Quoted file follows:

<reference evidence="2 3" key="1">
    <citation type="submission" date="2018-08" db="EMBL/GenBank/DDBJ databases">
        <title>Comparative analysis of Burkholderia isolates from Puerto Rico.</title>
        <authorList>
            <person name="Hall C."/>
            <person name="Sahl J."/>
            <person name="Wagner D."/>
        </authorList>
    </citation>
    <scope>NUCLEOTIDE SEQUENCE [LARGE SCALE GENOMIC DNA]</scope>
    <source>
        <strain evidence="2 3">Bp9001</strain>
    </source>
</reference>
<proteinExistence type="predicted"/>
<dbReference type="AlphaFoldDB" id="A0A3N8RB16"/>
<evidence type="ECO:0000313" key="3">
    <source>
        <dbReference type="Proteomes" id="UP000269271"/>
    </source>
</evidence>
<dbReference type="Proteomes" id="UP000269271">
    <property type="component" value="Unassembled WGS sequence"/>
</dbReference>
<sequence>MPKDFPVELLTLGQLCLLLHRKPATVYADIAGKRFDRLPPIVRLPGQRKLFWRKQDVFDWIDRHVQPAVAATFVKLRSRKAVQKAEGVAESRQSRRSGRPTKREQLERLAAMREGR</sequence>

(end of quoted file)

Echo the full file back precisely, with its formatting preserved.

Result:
<reference evidence="2 3" key="1">
    <citation type="submission" date="2018-08" db="EMBL/GenBank/DDBJ databases">
        <title>Comparative analysis of Burkholderia isolates from Puerto Rico.</title>
        <authorList>
            <person name="Hall C."/>
            <person name="Sahl J."/>
            <person name="Wagner D."/>
        </authorList>
    </citation>
    <scope>NUCLEOTIDE SEQUENCE [LARGE SCALE GENOMIC DNA]</scope>
    <source>
        <strain evidence="2 3">Bp9001</strain>
    </source>
</reference>
<proteinExistence type="predicted"/>
<dbReference type="AlphaFoldDB" id="A0A3N8RB16"/>
<evidence type="ECO:0000313" key="3">
    <source>
        <dbReference type="Proteomes" id="UP000269271"/>
    </source>
</evidence>
<dbReference type="Proteomes" id="UP000269271">
    <property type="component" value="Unassembled WGS sequence"/>
</dbReference>
<sequence>MPKDFPVELLTLGQLCLLLHRKPATVYADIAGKRFDRLPPIVRLPGQRKLFWRKQDVFDWIDRHVQPAVAATFVKLRSRKAVQKAEGVAESRQSRRSGRPTKREQLERLAAMREGR</sequence>